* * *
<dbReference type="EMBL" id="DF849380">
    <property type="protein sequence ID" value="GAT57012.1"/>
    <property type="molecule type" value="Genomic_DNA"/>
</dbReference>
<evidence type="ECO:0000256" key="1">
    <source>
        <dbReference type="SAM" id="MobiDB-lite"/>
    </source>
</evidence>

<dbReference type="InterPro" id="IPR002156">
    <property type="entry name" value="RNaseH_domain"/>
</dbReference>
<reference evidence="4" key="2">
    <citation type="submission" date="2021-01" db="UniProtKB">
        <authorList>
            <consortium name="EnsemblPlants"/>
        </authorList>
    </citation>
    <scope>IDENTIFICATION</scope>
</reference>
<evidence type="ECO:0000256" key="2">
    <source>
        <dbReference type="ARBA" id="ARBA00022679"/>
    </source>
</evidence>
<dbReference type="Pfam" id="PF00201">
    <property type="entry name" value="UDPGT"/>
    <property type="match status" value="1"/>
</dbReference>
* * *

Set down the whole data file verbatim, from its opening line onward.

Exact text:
<dbReference type="EMBL" id="DF849380">
    <property type="protein sequence ID" value="GAT57012.1"/>
    <property type="molecule type" value="Genomic_DNA"/>
</dbReference>
<evidence type="ECO:0000256" key="1">
    <source>
        <dbReference type="SAM" id="MobiDB-lite"/>
    </source>
</evidence>

<dbReference type="InterPro" id="IPR002156">
    <property type="entry name" value="RNaseH_domain"/>
</dbReference>
<reference evidence="4" key="2">
    <citation type="submission" date="2021-01" db="UniProtKB">
        <authorList>
            <consortium name="EnsemblPlants"/>
        </authorList>
    </citation>
    <scope>IDENTIFICATION</scope>
</reference>
<evidence type="ECO:0000256" key="2">
    <source>
        <dbReference type="ARBA" id="ARBA00022679"/>
    </source>
</evidence>
<dbReference type="Pfam" id="PF00201">
    <property type="entry name" value="UDPGT"/>
    <property type="match status" value="1"/>
</dbReference>